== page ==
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I'll reference parts of the question to simplify what I'm referencing, I'm a non-traditional PHP developer so ask before you edit because past edits have destroyed questions and wasted the time of people trying to answer. If I don't understand the why of what you're telling me I can't understand the code even if it works.

The First Half

Part 1.1: My main question is simply this: how do I make the variable assigned to mysqli_connect() non-global yet clean reliably accessible?

Part 1.2: Adding some complexity to the issue: I access the same file for both AJAX and non-AJAX requests and the "dirty" part is the constant need to check if a non-global variable isset().

My structure for traditional non-AJAX requests looks like the following...

PHP Includes Structure

Part 1.3: Currently I have mysqli_connect() assigned to a global variable which I read all the time is apparently pure evil. As far as I can tell the whole global versus (what is non-global, local?) bit is in basic terms the ability to expose only PART of your server code so others can use PHP with a custom API you've built (if not then try to explain it in a single sentence with WHY a human would do that). I have no plans to create any APIs in this fashion though still would like to better understand this topic within the limited scope as in only what applies directly to this question to serve as a basis for the future.


Here is a slimmed down version of my database connection file; I've added commentary to clarify what is going on. I'm not looking to make any super-wild changes though I am obviously looking to improve my approach...

<?php
//This file included by the main PHP file.

if ($_SERVER['HTTP_HOST']!='localhost' && substr($_SERVER['HTTP_HOST'],0,7)!='192.168')
{// LIVE domain
 $p0 = explode('www.',$_SERVER['HTTP_HOST'],2);
 $domain = $p0[1];
}
else
{// Local or network access
 $p0 = explode('www.',$_SERVER['REQUEST_URI'],2);
 $p1 = explode('/',$p0[1],2);
 $domain = $p1[0];
}

if (!isset($_SESSION['user_status']) || $_SESSION['user_status']<8)
{//Common VERY limited SQL syntax access only.
 $GLOBALS['connection'] = mysqli_connect($vars['db_host'],$vars['db_user'],$vars['db_pass'],$vars['db_db']);
}
else
{//Admin SQL syntax access
 $GLOBALS['connection'] = mysqli_connect($vars['db_host'],$vars['db_user_admin'],$vars['db_pass_admin'],$vars['db_db']);
}    

if ($GLOBALS['connection'])
{
 if (!isset($_SESSION)) {include('sessions.php');}
 $_SESSION['database'] = 1;

 $dbs = true;//structure leftover from 'mysql' to 'mysqli' API switch.

 if ($dbs)
 {//Timezone, etc...
  $query1 = "SET time_zone = '+00:00';";
  $result1 = mysqli_query($GLOBALS['connection'],$query1);

  if ($result1) {}
  else {mysqli_error_report($query1,mysqli_error($GLOBALS['connection']),__FUNCTION__);}
 }
}
?>

So currently queries tend to look like this...

$result1 = mysqli_query($GLOBALS['connection'],$query1);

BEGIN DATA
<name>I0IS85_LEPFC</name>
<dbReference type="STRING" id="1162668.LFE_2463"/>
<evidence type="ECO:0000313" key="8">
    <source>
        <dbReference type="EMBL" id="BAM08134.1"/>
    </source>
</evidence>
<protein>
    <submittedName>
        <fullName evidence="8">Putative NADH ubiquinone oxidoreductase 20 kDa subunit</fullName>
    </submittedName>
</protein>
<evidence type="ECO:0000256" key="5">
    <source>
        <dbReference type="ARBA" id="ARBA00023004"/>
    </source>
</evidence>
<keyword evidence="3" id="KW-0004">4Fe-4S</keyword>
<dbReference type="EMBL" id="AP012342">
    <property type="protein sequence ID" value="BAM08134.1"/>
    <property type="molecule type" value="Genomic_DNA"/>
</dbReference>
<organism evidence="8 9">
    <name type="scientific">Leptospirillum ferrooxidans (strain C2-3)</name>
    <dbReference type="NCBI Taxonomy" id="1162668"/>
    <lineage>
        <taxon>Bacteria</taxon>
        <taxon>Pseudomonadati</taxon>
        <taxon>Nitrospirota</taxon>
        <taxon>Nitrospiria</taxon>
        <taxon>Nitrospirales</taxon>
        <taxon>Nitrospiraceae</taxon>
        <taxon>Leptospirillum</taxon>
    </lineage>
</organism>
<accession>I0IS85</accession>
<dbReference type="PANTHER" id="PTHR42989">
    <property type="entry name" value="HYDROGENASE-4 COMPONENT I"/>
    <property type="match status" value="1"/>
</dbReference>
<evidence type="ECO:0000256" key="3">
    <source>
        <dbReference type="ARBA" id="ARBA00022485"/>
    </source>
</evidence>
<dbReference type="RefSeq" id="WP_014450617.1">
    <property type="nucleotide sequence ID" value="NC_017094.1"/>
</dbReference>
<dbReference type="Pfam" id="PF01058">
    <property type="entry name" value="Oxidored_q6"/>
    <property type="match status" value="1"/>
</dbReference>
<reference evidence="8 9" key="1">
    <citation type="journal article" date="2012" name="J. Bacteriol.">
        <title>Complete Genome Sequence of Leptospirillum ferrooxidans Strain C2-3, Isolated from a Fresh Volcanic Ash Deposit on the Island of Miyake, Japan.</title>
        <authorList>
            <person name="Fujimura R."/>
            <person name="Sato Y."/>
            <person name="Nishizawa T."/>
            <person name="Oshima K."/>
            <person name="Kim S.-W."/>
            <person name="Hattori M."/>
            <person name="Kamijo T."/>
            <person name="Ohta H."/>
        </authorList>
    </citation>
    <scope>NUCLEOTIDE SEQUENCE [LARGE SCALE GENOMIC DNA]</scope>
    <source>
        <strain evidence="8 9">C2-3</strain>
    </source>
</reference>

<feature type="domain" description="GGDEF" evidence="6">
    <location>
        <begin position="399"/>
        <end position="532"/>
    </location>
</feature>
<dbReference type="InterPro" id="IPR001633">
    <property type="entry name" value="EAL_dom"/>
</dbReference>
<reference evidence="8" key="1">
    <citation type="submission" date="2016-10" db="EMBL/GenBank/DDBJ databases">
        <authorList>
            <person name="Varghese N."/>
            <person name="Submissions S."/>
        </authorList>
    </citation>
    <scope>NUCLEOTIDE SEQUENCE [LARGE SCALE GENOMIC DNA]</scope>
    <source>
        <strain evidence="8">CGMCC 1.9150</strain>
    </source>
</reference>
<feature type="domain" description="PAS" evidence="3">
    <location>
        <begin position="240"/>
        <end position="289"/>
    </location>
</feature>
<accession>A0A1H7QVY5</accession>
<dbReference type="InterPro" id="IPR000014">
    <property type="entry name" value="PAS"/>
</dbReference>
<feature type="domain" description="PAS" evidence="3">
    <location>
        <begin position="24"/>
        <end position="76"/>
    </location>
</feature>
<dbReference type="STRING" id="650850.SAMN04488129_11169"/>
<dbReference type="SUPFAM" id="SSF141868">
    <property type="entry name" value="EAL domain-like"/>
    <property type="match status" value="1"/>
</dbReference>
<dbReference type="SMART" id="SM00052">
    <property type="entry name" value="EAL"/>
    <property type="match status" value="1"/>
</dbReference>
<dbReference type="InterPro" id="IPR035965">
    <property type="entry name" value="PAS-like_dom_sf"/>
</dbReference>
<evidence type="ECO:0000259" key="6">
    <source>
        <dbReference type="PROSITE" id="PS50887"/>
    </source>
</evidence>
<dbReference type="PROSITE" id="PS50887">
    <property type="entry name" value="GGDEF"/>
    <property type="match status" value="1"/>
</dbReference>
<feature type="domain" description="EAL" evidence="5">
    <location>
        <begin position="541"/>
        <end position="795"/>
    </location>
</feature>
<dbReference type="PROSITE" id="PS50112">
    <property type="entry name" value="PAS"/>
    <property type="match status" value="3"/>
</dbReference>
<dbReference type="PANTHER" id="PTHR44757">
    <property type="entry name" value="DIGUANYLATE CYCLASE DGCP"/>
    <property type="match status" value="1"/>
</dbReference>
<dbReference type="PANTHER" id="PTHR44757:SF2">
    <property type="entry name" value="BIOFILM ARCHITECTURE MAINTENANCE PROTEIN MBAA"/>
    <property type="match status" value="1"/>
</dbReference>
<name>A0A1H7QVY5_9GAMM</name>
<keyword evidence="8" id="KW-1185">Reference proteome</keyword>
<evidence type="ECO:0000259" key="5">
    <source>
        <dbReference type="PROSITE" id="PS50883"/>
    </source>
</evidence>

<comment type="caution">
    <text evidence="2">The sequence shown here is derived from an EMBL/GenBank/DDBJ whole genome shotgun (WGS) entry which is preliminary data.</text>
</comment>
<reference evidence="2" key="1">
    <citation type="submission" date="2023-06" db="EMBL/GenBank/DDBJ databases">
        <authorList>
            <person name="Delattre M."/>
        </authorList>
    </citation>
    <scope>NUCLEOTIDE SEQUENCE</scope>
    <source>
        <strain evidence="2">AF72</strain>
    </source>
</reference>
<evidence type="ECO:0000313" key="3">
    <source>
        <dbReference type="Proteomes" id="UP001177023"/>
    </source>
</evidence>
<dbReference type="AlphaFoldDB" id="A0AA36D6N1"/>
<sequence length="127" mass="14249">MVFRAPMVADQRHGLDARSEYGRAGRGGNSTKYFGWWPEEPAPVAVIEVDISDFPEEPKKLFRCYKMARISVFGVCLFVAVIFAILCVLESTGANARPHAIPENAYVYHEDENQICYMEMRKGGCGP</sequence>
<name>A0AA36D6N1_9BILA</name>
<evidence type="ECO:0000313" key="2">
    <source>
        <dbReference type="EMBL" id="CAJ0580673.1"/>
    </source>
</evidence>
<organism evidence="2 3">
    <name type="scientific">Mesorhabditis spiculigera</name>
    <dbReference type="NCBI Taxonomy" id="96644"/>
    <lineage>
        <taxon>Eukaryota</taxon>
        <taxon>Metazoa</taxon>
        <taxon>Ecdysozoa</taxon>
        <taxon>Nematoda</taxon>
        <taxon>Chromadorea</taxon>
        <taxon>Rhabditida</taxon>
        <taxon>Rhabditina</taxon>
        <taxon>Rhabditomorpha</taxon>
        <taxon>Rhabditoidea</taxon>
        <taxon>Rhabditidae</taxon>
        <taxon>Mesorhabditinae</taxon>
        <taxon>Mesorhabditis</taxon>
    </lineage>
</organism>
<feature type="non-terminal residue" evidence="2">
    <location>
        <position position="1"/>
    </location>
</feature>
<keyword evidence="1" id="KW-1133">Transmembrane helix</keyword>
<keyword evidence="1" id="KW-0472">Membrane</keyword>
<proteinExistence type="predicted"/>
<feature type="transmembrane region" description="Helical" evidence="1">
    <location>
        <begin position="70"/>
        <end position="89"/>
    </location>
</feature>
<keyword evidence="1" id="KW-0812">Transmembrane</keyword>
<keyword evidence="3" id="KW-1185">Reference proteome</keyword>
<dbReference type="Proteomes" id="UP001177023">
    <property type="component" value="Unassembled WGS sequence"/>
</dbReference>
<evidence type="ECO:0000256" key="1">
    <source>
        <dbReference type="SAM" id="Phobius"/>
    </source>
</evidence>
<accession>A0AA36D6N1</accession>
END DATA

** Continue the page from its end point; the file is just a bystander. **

The Second Half

Part 2.1 After a bit of reading it seems that the intended approach for handling mysqli_connect() is to treat the variable in a procedural fashion. I'd much rather assign it once and not have to reconnect to the database seven times if there are seven SQL queries for a single page request (I currently connect once and can see it clearly with MySQL query log enabled). I've often encountered issues where the connection already exists (the dirty aspect of this) which creates conflicts. Even when I utilize classes I have to manually pass them as parameters to functions that are apparently too "deep" via PHP includes to be simply seen globally. So I'm looking to make sure I can have a standard include() of some kind that works cleanly around the site regardless of whether it's an AJAX request or not.

Part 2.2 So in another fashion if we're supposed to use mysqli_connect() in a procedural fashion what keeps the non-global variable from forcing PHP to reconnect to the database for say, all seven MySQL queries for a single page request?

Part 2.3 Simply put what is the best thing to assign mysqli_connect() to (variable, class, object...and what is it's scope)?

Part 2.4 Simply put what is the best way to include the file where mysqli_connect() is located (for the entire site) for more miscellaneous situations such as AJAX requests?

I'll be happy to clarify/edit as needed.

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tl;dr how about singleton? – kingkero Mar 28 '14 at 2:02

how do I make the variable assigned to mysqli_connect() non-global yet clean reliably accessible?

this one is simple.
If your application architecture is using OOP all the way, then just don't bother - by the time you need this variable, it will be always ready already surely you'll need no raw mysqli object at all.

If you are writing in the old good plain procedural PHP - just make it global.

I access the same file for both AJAX and non-AJAX requests

this one just have no relation to db problem at all.
Learn to use templates (or better MVC separation) and you will find that you can use exactly the same code to serve any request.

the ability to expose only PART of your server code so others can use PHP

This one is wrong.
the reasons are different.

Simply put what is the best thing to assign mysqli_connect() to

In fact, you are concerning of the most trifle things. While paying no attention to real ones.

And your real problem is use of prepared statements. If you are planning to use mysqli_query with raw SQL queries exactly the same way you used to be with old mysql_query - then there is not a single reason to move on - just keep with old mysql_query. As simple as that.

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